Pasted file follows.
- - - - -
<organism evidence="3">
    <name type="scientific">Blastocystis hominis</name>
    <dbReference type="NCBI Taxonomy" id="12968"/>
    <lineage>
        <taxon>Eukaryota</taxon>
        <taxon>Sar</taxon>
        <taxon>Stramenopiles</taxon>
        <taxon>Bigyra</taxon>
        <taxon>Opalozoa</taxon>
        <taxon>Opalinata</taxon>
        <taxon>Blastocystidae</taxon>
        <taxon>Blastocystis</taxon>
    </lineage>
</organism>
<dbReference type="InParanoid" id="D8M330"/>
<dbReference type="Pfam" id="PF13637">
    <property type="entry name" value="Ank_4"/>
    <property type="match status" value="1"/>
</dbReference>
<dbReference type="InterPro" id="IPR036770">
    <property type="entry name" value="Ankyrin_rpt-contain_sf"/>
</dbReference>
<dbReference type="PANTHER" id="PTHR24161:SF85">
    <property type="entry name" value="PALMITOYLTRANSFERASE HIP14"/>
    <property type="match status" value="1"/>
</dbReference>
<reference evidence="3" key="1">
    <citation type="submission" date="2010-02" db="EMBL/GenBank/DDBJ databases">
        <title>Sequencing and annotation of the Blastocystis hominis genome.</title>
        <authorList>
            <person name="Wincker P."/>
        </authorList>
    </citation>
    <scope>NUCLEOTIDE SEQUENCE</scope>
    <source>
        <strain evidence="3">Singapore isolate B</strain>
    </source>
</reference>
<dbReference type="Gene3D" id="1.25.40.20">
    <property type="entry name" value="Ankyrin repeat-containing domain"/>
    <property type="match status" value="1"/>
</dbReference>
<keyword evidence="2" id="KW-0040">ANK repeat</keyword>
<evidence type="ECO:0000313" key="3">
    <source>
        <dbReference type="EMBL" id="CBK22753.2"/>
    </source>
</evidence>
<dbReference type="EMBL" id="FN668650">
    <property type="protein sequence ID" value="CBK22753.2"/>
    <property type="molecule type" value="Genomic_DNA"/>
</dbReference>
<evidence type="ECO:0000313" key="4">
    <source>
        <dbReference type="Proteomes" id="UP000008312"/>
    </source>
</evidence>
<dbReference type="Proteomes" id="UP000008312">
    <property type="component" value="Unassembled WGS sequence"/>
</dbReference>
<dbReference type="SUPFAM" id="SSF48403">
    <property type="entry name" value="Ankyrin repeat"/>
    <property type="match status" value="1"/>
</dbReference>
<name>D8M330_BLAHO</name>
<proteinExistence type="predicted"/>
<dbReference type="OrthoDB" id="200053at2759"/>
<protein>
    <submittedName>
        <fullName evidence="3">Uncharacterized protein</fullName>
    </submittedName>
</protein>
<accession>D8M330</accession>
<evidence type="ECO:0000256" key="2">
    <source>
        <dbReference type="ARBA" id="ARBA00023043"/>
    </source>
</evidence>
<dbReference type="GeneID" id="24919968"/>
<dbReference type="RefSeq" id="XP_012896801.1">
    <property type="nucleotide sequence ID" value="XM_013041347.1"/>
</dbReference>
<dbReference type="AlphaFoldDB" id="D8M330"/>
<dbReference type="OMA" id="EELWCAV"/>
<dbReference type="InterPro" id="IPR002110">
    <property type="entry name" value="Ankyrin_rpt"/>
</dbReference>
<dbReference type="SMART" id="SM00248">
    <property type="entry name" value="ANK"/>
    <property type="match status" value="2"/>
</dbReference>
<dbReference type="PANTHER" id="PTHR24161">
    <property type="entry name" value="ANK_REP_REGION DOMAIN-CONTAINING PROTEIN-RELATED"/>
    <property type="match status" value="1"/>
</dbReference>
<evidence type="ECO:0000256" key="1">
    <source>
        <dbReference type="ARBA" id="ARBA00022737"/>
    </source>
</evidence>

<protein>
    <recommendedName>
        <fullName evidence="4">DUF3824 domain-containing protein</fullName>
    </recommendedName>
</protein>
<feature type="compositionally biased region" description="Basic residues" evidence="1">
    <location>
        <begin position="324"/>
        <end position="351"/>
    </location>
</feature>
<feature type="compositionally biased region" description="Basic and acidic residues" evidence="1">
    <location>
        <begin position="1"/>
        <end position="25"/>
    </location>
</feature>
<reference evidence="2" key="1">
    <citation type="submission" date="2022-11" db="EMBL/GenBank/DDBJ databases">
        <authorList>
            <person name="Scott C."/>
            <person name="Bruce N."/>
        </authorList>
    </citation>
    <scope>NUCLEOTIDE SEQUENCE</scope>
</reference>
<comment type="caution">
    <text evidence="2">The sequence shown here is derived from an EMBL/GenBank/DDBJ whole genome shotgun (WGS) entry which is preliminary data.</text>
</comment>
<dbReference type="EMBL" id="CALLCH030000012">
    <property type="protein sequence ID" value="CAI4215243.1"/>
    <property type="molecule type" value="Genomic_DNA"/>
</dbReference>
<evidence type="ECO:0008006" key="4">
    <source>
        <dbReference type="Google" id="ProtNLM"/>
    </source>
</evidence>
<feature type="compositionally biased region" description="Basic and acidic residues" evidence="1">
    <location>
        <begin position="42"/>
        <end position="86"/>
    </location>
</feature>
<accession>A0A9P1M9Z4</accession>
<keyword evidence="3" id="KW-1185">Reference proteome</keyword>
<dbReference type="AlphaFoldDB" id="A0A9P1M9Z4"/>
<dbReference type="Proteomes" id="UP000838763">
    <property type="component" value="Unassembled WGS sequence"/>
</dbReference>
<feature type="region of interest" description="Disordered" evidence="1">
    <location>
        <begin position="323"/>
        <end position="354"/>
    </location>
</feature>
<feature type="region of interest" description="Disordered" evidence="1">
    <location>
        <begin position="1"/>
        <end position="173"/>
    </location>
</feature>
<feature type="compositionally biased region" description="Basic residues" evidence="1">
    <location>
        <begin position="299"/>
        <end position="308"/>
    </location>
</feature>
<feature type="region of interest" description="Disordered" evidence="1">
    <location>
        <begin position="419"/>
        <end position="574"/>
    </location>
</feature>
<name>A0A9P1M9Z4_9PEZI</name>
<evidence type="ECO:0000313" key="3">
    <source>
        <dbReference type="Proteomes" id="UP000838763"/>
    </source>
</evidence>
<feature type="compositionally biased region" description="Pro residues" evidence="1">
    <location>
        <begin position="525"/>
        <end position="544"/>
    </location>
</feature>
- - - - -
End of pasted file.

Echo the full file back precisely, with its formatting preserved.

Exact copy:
<organism evidence="3">
    <name type="scientific">Blastocystis hominis</name>
    <dbReference type="NCBI Taxonomy" id="12968"/>
    <lineage>
        <taxon>Eukaryota</taxon>
        <taxon>Sar</taxon>
        <taxon>Stramenopiles</taxon>
        <taxon>Bigyra</taxon>
        <taxon>Opalozoa</taxon>
        <taxon>Opalinata</taxon>
        <taxon>Blastocystidae</taxon>
        <taxon>Blastocystis</taxon>
    </lineage>
</organism>
<dbReference type="InParanoid" id="D8M330"/>
<dbReference type="Pfam" id="PF13637">
    <property type="entry name" value="Ank_4"/>
    <property type="match status" value="1"/>
</dbReference>
<dbReference type="InterPro" id="IPR036770">
    <property type="entry name" value="Ankyrin_rpt-contain_sf"/>
</dbReference>
<dbReference type="PANTHER" id="PTHR24161:SF85">
    <property type="entry name" value="PALMITOYLTRANSFERASE HIP14"/>
    <property type="match status" value="1"/>
</dbReference>
<reference evidence="3" key="1">
    <citation type="submission" date="2010-02" db="EMBL/GenBank/DDBJ databases">
        <title>Sequencing and annotation of the Blastocystis hominis genome.</title>
        <authorList>
            <person name="Wincker P."/>
        </authorList>
    </citation>
    <scope>NUCLEOTIDE SEQUENCE</scope>
    <source>
        <strain evidence="3">Singapore isolate B</strain>
    </source>
</reference>
<dbReference type="Gene3D" id="1.25.40.20">
    <property type="entry name" value="Ankyrin repeat-containing domain"/>
    <property type="match status" value="1"/>
</dbReference>
<keyword evidence="2" id="KW-0040">ANK repeat</keyword>
<evidence type="ECO:0000313" key="3">
    <source>
        <dbReference type="EMBL" id="CBK22753.2"/>
    </source>
</evidence>
<dbReference type="EMBL" id="FN668650">
    <property type="protein sequence ID" value="CBK22753.2"/>
    <property type="molecule type" value="Genomic_DNA"/>
</dbReference>
<evidence type="ECO:0000313" key="4">
    <source>
        <dbReference type="Proteomes" id="UP000008312"/>
    </source>
</evidence>
<dbReference type="Proteomes" id="UP000008312">
    <property type="component" value="Unassembled WGS sequence"/>
</dbReference>
<dbReference type="SUPFAM" id="SSF48403">
    <property type="entry name" value="Ankyrin repeat"/>
    <property type="match status" value="1"/>
</dbReference>
<name>D8M330_BLAHO</name>
<proteinExistence type="predicted"/>
<dbReference type="OrthoDB" id="200053at2759"/>
<protein>
    <submittedName>
        <fullName evidence="3">Uncharacterized protein</fullName>
    </submittedName>
</protein>
<accession>D8M330</accession>
<evidence type="ECO:0000256" key="2">
    <source>
        <dbReference type="ARBA" id="ARBA00023043"/>
    </source>
</evidence>
<dbReference type="GeneID" id="24919968"/>
<dbReference type="RefSeq" id="XP_012896801.1">
    <property type="nucleotide sequence ID" value="XM_013041347.1"/>
</dbReference>
<dbReference type="AlphaFoldDB" id="D8M330"/>
<dbReference type="OMA" id="EELWCAV"/>
<dbReference type="InterPro" id="IPR002110">
    <property type="entry name" value="Ankyrin_rpt"/>
</dbReference>
<dbReference type="SMART" id="SM00248">
    <property type="entry name" value="ANK"/>
    <property type="match status" value="2"/>
</dbReference>
<dbReference type="PANTHER" id="PTHR24161">
    <property type="entry name" value="ANK_REP_REGION DOMAIN-CONTAINING PROTEIN-RELATED"/>
    <property type="match status" value="1"/>
</dbReference>
<evidence type="ECO:0000256" key="1">
    <source>
        <dbReference type="ARBA" id="ARBA00022737"/>
    </source>
</evidence>

<protein>
    <recommendedName>
        <fullName evidence="4">DUF3824 domain-containing protein</fullName>
    </recommendedName>
</protein>
<feature type="compositionally biased region" description="Basic residues" evidence="1">
    <location>
        <begin position="324"/>
        <end position="351"/>
    </location>
</feature>
<feature type="compositionally biased region" description="Basic and acidic residues" evidence="1">
    <location>
        <begin position="1"/>
        <end position="25"/>
    </location>
</feature>
<reference evidence="2" key="1">
    <citation type="submission" date="2022-11" db="EMBL/GenBank/DDBJ databases">
        <authorList>
            <person name="Scott C."/>
            <person name="Bruce N."/>
        </authorList>
    </citation>
    <scope>NUCLEOTIDE SEQUENCE</scope>
</reference>
<comment type="caution">
    <text evidence="2">The sequence shown here is derived from an EMBL/GenBank/DDBJ whole genome shotgun (WGS) entry which is preliminary data.</text>
</comment>
<dbReference type="EMBL" id="CALLCH030000012">
    <property type="protein sequence ID" value="CAI4215243.1"/>
    <property type="molecule type" value="Genomic_DNA"/>
</dbReference>
<evidence type="ECO:0008006" key="4">
    <source>
        <dbReference type="Google" id="ProtNLM"/>
    </source>
</evidence>
<feature type="compositionally biased region" description="Basic and acidic residues" evidence="1">
    <location>
        <begin position="42"/>
        <end position="86"/>
    </location>
</feature>
<accession>A0A9P1M9Z4</accession>
<keyword evidence="3" id="KW-1185">Reference proteome</keyword>
<dbReference type="AlphaFoldDB" id="A0A9P1M9Z4"/>
<dbReference type="Proteomes" id="UP000838763">
    <property type="component" value="Unassembled WGS sequence"/>
</dbReference>
<feature type="region of interest" description="Disordered" evidence="1">
    <location>
        <begin position="323"/>
        <end position="354"/>
    </location>
</feature>
<feature type="region of interest" description="Disordered" evidence="1">
    <location>
        <begin position="1"/>
        <end position="173"/>
    </location>
</feature>
<feature type="compositionally biased region" description="Basic residues" evidence="1">
    <location>
        <begin position="299"/>
        <end position="308"/>
    </location>
</feature>
<feature type="region of interest" description="Disordered" evidence="1">
    <location>
        <begin position="419"/>
        <end position="574"/>
    </location>
</feature>
<name>A0A9P1M9Z4_9PEZI</name>
<evidence type="ECO:0000313" key="3">
    <source>
        <dbReference type="Proteomes" id="UP000838763"/>
    </source>
</evidence>
<feature type="compositionally biased region" description="Pro residues" evidence="1">
    <location>
        <begin position="525"/>
        <end position="544"/>
    </location>
</feature>